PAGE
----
Our children’s book Skin blames white racism

An “inflammatory” children’s book teaches two-year-olds that the concept of race was created by whites who claimed to be “better than everyone else.”

An “incendiary” children’s book distributed to schools in New York City teaches two-year-olds that the concept of race was created by whites who claimed to be “better, smarter, prettier, and deserving more than anyone else. other”.

The book Our skin was written by Harlem activist Megan Madison and Brooklyn worker and library Jessica Ralli, and published last year.

It starts with a simple discussion of skin tones, then launches into a screed that blames the idea of ​​race on the whites along with an illustration of scary looking human skulls encased in glass and sitting on shelves, New York post relationships.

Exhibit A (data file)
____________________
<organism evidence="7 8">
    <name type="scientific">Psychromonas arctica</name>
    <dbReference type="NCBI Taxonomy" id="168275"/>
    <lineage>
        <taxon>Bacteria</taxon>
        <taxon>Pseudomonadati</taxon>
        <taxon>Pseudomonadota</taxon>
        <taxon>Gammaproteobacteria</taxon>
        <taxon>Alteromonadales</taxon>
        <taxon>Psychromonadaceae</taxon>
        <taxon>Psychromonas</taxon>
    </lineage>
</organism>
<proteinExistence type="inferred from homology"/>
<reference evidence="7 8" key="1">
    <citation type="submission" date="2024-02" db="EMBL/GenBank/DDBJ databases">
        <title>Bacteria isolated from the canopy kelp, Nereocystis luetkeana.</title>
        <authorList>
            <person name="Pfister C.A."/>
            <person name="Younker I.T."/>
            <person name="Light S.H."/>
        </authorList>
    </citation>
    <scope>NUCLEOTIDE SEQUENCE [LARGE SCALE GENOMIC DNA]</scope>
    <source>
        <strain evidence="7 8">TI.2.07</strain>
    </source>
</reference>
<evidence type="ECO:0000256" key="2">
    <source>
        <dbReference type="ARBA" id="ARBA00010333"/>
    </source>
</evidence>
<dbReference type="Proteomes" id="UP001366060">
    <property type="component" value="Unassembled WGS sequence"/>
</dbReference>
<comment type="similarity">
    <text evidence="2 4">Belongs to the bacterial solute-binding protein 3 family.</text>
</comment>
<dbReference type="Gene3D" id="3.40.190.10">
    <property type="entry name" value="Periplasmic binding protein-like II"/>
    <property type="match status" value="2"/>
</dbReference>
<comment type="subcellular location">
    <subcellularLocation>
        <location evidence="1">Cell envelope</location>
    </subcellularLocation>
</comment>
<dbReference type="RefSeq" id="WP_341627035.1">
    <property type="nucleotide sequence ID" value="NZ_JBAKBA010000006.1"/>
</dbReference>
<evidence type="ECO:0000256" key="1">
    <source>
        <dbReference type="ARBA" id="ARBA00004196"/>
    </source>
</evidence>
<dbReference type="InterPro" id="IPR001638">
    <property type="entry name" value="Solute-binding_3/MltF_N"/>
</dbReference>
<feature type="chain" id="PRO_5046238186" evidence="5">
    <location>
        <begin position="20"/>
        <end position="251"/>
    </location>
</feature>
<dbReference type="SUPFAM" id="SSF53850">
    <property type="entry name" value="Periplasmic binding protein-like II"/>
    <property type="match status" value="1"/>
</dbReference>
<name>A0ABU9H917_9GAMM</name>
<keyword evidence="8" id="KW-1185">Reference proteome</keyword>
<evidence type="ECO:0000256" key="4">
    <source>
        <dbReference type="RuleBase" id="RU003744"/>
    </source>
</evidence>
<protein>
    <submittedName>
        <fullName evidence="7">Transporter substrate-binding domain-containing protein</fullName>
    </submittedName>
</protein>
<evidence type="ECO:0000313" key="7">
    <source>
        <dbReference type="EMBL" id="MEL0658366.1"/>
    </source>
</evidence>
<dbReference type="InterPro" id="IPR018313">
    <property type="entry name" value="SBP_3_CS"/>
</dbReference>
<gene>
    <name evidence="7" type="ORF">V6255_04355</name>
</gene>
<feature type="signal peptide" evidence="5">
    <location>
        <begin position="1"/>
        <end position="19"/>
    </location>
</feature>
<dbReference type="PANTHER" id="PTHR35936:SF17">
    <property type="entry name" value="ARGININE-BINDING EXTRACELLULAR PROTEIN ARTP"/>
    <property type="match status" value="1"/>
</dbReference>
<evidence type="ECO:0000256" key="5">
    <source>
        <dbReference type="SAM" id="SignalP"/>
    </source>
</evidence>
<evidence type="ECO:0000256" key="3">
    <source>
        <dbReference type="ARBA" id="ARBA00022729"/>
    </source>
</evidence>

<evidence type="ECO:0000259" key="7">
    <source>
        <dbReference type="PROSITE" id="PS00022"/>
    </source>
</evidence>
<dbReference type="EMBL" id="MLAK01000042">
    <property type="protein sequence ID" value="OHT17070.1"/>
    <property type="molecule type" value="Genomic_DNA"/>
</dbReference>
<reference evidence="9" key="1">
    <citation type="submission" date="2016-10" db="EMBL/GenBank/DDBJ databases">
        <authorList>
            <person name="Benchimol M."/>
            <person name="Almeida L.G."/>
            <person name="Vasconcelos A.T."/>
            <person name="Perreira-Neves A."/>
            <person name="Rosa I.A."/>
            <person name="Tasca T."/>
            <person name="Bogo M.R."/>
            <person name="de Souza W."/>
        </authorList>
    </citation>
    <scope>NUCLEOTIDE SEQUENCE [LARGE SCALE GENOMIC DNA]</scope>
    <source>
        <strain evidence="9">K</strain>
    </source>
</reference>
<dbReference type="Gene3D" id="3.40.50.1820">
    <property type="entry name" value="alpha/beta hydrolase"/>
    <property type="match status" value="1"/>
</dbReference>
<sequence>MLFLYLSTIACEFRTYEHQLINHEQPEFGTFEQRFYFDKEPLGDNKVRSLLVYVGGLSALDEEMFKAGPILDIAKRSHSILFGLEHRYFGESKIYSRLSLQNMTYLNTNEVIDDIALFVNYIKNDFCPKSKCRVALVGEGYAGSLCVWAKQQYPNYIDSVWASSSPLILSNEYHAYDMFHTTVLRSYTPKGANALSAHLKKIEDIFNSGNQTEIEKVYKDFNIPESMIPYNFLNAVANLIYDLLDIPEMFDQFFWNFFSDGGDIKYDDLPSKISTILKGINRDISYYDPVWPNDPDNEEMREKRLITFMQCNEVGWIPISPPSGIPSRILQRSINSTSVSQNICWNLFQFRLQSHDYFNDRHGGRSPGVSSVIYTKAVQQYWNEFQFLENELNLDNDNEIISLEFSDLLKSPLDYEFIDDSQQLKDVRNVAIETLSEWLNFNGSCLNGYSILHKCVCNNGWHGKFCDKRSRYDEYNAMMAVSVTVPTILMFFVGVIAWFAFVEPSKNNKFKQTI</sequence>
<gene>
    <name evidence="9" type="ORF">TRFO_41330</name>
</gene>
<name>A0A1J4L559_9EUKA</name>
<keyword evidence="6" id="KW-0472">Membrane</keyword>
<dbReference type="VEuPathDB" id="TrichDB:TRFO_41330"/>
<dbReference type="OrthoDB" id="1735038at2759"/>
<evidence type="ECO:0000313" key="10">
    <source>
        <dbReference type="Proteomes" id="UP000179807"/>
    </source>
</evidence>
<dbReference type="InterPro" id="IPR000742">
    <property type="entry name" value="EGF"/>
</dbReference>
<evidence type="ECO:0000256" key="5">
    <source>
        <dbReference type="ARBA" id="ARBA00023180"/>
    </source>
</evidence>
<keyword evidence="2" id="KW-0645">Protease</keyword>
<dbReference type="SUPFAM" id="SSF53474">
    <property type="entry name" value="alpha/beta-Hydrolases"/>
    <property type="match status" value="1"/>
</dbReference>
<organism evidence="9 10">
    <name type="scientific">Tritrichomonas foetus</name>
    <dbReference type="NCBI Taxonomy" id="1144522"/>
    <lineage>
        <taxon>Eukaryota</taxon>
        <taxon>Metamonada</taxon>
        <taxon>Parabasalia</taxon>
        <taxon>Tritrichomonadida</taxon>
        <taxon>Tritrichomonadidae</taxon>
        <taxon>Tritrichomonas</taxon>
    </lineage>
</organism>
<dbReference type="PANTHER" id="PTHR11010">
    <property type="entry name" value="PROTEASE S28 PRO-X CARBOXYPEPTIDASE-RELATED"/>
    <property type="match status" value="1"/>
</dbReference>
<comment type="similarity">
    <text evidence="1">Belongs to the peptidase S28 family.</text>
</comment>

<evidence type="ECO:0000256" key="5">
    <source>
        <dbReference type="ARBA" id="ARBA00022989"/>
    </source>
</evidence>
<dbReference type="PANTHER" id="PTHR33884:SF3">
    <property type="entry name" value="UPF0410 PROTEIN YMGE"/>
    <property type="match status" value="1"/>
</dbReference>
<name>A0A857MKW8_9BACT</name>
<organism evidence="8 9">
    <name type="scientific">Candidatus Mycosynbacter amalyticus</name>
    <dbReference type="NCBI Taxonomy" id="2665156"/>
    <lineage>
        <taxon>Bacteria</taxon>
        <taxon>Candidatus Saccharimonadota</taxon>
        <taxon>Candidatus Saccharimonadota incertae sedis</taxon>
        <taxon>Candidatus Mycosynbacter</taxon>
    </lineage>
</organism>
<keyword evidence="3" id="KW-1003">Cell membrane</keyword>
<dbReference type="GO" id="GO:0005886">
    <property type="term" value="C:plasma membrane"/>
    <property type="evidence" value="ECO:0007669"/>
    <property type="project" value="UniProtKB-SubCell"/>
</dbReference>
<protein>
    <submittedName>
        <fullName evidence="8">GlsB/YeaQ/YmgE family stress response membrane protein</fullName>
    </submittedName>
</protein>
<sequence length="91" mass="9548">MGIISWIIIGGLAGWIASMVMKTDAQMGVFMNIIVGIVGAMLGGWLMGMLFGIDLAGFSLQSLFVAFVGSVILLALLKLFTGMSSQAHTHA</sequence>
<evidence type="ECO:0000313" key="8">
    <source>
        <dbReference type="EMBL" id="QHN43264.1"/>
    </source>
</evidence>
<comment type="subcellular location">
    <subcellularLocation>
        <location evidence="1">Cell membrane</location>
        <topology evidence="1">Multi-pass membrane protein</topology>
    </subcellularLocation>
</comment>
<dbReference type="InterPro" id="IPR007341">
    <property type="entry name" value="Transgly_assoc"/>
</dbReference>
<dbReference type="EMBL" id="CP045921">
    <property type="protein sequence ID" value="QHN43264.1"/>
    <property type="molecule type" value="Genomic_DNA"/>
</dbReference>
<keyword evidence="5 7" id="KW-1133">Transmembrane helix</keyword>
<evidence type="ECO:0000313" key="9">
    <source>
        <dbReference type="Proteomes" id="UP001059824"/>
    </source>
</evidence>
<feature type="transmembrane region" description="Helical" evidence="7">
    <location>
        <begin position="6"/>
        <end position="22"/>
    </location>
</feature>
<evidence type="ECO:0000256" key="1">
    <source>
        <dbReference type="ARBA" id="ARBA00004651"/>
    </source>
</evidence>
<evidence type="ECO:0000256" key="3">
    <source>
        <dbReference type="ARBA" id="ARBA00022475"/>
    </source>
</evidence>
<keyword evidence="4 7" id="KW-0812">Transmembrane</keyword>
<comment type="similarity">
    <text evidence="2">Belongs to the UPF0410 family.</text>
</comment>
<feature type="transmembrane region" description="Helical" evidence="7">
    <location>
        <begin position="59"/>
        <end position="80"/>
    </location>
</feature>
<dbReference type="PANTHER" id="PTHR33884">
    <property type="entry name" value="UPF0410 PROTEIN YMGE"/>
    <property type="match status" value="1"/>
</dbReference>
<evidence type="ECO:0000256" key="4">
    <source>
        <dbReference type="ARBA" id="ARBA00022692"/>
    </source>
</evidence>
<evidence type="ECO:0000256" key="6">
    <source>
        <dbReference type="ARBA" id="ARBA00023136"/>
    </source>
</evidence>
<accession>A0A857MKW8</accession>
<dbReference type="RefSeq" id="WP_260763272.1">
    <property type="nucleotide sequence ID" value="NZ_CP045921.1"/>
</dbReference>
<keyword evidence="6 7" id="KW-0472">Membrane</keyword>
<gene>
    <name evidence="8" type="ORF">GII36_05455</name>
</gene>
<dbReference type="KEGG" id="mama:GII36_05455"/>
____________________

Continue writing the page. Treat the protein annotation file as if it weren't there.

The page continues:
“A long time ago, long before you were born, a group of whites had an idea called race. They classified people based on skin color and said whites were better, smarter, prettier, and deserved more than anyone else, “the book states.

He goes on to say “That’s not true or right at all!” with the image of a “Caucasian” man holding the “most beautiful skull”.

The book, aimed at people ages two to five, was distributed to at least one kindergarten in Manhattan, one in Staten Island and one school in Brooklyn and appears to be part of the Department of Education’s new “Universal Mosaic Curriculum.”

The DOE announced former mayor de Blasio’s plan to standardize teaching materials and “better reflect” the demographics of the system. It should start in 2023.

The tome is on a suggested reading list that parents can access through the TeachingBooks website. It is part of the “Universal Mosaic Independent Reading Collections” for day care centers created by the DOE Library Services, the site states.